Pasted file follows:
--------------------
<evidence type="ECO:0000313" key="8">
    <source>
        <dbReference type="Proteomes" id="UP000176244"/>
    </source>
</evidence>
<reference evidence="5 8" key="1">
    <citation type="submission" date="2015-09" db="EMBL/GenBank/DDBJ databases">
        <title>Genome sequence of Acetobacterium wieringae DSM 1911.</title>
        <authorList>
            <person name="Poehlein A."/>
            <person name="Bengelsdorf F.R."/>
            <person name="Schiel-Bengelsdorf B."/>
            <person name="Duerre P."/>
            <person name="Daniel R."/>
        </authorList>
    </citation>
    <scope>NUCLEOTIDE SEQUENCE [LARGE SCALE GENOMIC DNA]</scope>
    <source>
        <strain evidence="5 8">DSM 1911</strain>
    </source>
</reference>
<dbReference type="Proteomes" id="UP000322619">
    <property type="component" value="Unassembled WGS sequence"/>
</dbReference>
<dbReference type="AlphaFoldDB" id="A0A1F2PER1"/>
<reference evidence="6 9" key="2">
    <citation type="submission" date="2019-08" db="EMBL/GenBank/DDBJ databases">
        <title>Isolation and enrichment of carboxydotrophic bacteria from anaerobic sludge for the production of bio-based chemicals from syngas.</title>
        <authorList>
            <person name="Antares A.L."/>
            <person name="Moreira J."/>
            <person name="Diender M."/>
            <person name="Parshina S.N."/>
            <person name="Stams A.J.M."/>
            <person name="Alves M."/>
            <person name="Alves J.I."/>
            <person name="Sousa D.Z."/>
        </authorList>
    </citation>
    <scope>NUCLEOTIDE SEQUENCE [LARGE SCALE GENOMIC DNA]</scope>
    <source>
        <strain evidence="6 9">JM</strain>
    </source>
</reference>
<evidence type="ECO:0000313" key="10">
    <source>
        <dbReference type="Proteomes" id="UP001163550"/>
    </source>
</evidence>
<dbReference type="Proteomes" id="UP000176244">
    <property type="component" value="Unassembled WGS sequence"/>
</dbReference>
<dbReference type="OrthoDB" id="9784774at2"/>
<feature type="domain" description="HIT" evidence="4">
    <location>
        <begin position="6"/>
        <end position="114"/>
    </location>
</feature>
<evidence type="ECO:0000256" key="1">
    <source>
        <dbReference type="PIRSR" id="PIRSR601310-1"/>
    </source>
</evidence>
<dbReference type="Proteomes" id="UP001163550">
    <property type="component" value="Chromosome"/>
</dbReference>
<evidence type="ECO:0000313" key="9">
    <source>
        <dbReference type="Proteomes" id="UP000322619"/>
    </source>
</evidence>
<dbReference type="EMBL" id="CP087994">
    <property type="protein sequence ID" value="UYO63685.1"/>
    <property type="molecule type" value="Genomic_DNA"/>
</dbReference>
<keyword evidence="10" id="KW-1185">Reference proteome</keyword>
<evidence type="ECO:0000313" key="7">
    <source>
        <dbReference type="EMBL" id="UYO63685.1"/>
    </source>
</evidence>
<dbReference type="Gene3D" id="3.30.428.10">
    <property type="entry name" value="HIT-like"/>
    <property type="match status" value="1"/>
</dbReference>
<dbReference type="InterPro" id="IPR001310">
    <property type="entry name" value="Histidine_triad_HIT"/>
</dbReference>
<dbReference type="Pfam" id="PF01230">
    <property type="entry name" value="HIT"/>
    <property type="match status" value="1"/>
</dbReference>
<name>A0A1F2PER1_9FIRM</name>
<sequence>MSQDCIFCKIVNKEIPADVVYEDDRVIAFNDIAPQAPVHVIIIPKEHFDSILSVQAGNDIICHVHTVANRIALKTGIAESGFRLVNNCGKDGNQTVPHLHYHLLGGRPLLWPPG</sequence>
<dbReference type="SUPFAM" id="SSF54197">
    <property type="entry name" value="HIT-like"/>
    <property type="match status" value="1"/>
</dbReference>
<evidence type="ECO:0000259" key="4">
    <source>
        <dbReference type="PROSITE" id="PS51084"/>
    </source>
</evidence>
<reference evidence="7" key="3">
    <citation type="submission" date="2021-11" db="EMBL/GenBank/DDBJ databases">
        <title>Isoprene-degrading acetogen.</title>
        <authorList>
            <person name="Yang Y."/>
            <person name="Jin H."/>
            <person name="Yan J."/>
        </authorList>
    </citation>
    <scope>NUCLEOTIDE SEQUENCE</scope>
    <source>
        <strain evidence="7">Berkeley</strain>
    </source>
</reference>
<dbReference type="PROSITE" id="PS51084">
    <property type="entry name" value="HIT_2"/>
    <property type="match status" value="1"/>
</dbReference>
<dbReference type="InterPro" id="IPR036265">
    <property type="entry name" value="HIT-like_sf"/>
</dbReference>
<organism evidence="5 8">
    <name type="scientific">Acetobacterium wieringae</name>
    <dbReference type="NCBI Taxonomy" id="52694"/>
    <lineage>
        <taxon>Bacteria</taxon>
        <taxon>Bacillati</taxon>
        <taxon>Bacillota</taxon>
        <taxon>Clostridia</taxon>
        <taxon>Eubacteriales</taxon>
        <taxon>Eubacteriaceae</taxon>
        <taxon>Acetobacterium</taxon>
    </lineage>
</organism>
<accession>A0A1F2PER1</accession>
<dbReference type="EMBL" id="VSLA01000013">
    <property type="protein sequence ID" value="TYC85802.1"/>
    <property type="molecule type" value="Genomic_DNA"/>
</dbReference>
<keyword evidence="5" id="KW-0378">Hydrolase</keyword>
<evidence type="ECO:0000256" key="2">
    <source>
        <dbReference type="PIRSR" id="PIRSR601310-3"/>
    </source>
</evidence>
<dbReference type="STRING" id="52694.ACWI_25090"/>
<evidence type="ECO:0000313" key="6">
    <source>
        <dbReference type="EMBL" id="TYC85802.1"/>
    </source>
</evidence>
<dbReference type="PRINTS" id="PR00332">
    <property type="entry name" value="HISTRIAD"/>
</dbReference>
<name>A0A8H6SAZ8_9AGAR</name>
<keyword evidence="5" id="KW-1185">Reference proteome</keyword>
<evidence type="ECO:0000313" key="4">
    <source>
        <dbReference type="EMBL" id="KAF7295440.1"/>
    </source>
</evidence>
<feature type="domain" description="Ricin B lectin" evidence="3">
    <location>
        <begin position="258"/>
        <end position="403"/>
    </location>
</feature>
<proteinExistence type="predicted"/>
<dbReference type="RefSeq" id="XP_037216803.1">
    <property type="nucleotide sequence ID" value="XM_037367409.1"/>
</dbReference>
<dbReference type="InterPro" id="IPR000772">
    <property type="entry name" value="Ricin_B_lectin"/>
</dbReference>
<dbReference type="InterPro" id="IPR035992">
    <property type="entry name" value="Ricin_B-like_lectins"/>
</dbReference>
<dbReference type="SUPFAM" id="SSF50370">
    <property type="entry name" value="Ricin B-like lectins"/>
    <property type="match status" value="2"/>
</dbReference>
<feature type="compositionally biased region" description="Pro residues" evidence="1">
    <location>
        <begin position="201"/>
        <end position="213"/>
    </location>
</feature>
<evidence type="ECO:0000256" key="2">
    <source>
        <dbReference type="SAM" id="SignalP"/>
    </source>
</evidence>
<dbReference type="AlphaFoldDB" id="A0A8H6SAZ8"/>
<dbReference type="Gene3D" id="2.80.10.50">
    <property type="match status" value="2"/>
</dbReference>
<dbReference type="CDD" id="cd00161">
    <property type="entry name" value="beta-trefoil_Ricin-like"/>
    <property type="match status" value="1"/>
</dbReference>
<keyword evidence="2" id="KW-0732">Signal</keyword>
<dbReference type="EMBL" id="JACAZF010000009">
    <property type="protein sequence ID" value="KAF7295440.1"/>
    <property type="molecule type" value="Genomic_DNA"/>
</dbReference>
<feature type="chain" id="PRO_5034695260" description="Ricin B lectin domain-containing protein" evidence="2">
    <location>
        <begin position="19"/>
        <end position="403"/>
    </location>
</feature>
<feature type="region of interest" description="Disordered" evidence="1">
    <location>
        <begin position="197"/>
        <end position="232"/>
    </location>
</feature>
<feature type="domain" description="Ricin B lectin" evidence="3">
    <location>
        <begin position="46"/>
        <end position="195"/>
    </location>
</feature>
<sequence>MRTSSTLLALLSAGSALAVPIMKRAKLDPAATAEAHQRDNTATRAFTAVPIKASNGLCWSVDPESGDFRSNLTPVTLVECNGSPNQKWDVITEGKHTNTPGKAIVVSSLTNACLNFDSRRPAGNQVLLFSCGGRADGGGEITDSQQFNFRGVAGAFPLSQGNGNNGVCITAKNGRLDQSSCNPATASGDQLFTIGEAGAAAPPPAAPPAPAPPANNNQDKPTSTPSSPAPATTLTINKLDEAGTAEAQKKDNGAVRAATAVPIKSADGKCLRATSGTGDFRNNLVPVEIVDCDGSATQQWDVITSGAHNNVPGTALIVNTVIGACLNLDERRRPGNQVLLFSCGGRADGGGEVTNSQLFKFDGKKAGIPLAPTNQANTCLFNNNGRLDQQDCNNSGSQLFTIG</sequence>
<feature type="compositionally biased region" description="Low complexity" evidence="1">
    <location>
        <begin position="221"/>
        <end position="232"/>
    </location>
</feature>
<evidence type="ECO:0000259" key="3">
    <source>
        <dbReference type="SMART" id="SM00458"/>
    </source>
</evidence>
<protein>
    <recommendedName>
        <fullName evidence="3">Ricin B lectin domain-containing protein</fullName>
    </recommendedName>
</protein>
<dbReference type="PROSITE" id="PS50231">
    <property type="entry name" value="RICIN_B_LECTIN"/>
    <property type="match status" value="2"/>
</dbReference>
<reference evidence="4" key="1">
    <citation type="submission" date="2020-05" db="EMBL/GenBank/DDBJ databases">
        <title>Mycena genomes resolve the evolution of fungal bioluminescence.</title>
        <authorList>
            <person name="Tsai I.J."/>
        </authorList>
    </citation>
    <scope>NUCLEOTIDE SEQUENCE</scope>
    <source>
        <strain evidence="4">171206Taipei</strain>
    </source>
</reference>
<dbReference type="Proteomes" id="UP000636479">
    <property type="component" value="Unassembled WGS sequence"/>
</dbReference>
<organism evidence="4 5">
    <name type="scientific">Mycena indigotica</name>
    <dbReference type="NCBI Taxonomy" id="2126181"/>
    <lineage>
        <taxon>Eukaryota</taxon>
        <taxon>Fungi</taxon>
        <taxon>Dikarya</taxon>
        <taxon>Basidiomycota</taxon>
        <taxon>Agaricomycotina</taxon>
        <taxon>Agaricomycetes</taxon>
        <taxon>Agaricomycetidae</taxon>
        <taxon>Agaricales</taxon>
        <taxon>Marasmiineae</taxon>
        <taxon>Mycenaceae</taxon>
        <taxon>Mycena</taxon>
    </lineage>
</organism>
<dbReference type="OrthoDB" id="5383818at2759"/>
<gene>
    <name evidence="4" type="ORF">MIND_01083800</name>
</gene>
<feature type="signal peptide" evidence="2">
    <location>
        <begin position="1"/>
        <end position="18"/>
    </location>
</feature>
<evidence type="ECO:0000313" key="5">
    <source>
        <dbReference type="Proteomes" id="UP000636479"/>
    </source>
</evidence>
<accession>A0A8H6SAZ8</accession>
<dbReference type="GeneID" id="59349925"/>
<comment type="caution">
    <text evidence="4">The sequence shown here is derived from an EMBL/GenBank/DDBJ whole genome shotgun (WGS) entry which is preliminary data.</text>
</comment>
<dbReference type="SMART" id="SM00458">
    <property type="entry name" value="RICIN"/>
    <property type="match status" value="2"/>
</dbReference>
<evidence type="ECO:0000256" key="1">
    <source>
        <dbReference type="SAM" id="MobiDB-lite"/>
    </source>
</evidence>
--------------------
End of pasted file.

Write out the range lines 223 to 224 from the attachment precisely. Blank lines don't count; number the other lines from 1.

    <location>
        <begin position="46"/>